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Don't Be a Cereal Killer!

Parents: Before you crack down too hard on your kids' daily consumption of the latest sugary breakfast cereal, you may want to consider a study culled from the December issue of Journal of the American Dietetic Association.

From February 1998 through February 1999, more than 2,000 households in the United States kept a two-week food diary. Included in the study were 603 children ages 4 to 12 years, divided into three groups: those ingesting ready-to-eat cereal eight or more times within two weeks; those consuming cereal four to seven times; and those eating three or fewer servings. The results were evaluated in terms of the notoriously "unforgiving" body mass index (BMI), which for the first group (those eating cereal the most frequently) showed 80 percent falling within appropriate standards.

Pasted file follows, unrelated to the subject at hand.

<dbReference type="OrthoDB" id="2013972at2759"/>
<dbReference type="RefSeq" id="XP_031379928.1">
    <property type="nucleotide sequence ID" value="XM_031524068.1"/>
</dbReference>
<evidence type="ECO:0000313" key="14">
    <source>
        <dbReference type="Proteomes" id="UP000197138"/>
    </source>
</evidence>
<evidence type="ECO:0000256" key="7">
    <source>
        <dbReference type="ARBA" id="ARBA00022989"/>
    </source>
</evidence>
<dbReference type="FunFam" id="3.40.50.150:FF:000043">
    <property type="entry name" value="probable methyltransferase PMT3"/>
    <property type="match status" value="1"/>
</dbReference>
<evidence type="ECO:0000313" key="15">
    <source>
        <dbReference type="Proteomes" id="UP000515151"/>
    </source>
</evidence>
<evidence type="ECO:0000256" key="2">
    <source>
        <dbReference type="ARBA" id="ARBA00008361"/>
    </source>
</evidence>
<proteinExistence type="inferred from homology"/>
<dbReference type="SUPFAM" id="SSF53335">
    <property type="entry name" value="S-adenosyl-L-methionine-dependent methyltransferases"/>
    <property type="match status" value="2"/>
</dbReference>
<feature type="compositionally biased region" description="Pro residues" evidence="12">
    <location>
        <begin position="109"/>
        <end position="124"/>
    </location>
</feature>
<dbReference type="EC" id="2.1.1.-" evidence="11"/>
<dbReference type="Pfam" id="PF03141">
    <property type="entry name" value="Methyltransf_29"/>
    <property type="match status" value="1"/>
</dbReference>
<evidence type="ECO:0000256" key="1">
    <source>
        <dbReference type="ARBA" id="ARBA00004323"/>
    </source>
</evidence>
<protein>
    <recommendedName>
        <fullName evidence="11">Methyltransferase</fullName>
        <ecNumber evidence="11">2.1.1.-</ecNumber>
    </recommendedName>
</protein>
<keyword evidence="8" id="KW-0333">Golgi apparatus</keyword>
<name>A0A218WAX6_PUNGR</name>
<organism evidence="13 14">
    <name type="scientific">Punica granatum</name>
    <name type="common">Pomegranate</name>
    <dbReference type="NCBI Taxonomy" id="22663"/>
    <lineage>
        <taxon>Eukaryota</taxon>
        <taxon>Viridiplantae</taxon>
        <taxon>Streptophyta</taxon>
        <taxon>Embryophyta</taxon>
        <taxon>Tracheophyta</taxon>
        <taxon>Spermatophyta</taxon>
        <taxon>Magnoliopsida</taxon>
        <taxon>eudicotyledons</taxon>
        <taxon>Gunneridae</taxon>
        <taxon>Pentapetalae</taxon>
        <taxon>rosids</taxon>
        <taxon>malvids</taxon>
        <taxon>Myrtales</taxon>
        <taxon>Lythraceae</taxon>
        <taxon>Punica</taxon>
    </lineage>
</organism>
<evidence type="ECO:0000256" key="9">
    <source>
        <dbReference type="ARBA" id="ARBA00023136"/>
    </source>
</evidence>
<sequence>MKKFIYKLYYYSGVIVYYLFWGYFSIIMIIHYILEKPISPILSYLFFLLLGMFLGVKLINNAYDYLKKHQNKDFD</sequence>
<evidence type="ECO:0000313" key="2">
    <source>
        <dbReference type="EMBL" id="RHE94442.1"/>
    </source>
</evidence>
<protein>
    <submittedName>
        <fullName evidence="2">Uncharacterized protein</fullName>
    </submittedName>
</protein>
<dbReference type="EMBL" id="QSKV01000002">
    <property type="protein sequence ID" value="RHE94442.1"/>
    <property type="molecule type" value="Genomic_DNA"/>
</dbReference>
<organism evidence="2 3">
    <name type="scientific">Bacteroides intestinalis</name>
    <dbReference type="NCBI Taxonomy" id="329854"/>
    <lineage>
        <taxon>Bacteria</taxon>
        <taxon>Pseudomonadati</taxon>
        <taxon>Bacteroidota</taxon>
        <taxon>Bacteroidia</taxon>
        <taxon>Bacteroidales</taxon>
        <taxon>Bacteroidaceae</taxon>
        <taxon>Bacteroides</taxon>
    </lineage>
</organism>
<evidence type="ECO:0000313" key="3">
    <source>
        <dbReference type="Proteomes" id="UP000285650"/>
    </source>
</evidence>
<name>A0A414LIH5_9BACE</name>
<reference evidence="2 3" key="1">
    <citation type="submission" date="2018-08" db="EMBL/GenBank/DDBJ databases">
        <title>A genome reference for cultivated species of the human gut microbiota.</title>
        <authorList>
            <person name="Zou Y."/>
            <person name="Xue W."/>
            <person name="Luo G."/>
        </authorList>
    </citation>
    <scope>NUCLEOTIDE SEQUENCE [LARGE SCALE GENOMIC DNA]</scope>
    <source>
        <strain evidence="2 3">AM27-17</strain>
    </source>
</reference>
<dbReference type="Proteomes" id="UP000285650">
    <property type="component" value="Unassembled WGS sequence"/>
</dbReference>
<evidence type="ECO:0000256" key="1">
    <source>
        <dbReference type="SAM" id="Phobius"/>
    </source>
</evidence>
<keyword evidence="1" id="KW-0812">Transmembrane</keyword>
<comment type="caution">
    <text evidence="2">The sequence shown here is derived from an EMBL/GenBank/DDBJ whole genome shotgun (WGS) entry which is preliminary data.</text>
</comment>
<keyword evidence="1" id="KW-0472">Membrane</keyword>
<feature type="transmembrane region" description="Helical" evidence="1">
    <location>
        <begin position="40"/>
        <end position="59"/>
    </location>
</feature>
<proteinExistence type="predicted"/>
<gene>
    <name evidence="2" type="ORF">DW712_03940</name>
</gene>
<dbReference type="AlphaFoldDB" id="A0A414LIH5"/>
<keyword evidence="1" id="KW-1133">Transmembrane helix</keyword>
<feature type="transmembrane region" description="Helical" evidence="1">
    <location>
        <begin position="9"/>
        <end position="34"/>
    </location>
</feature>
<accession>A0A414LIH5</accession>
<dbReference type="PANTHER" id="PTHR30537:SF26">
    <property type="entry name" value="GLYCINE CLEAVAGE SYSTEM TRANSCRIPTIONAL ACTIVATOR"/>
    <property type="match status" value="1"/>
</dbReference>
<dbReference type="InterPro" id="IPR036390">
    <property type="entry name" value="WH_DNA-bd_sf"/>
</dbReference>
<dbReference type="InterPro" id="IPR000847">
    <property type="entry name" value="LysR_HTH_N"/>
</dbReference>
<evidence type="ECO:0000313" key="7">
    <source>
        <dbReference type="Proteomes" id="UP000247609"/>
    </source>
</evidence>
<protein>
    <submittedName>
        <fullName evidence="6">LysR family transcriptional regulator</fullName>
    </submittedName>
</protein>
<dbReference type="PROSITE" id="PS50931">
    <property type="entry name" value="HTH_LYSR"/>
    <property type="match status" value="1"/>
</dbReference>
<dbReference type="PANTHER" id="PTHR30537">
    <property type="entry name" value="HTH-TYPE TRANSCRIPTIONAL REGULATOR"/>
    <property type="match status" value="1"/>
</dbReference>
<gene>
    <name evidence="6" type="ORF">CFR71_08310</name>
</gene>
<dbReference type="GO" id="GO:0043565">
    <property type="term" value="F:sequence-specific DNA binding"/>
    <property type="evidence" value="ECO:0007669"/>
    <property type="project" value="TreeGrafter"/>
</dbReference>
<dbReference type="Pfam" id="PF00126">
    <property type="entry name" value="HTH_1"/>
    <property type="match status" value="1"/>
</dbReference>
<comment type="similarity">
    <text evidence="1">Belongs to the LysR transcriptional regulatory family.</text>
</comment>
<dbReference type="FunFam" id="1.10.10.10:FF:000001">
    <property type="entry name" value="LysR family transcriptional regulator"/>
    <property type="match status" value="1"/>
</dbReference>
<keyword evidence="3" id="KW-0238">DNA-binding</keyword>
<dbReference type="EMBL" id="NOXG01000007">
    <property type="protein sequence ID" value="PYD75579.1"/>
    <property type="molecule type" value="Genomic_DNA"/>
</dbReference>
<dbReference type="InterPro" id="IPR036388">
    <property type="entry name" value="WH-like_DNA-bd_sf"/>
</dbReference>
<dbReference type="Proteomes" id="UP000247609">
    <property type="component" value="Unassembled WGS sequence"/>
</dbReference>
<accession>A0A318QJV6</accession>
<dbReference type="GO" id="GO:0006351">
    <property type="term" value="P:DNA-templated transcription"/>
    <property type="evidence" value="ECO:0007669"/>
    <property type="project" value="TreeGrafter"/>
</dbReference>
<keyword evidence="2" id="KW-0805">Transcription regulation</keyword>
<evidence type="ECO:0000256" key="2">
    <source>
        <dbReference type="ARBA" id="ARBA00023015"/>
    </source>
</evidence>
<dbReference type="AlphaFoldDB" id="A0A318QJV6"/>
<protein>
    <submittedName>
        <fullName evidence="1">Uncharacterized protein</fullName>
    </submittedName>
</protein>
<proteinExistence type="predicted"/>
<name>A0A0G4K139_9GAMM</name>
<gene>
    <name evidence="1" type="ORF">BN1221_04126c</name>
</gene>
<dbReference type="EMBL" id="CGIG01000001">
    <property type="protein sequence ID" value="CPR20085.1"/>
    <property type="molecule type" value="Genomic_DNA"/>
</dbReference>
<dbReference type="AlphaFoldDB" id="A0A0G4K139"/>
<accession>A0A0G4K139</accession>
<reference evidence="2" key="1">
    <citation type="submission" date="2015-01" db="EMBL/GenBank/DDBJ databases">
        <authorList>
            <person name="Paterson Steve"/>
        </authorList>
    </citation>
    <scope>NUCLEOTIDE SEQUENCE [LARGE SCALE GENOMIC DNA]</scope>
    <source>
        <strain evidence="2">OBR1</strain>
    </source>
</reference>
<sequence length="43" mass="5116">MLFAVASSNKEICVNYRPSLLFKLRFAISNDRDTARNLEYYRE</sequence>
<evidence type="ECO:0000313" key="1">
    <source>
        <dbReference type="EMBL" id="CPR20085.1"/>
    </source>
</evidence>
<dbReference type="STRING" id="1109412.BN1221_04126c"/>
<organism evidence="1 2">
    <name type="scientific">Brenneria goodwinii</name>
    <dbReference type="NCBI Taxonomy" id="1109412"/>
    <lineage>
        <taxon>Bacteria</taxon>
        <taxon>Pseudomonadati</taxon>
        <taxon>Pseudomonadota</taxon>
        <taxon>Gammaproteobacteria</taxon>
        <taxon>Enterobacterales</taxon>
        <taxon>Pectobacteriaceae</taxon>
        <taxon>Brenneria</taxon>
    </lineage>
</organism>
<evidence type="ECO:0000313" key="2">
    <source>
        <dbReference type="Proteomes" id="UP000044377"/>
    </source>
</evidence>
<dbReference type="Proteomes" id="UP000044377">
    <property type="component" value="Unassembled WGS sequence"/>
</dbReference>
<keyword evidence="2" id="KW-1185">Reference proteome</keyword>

Contrary to this, only 52.6 percent of the children who consumed relatively little cereal for breakfast maintained an appropriate BMI. Now of course, Dr. Albertson represents the Bell Institute of Health and Nutrition (formed by General Mills, one of the world's leading cereal companies), but the message is still clear: Cereal - or any breakfast food containing even the minimum of nutritional ingredients - is better than nothing at all.

Have you taken your children to see your doctor of chiropractic yet? In addition to starting them on the road to health with regular chiropractic adjustments, your chiropractor can discuss nutritional strategies to keep you and your kids fit in an increasingly unfit world.


Albertson AM, Anderson GH, Crockett SJ, Goebel MT. Ready-to-eat cereal consumption: Its relationship with BMI and nutrient intake of children aged 4 to 12 years. Journal of the American Dietetic Assocation December, 2003:103(12).

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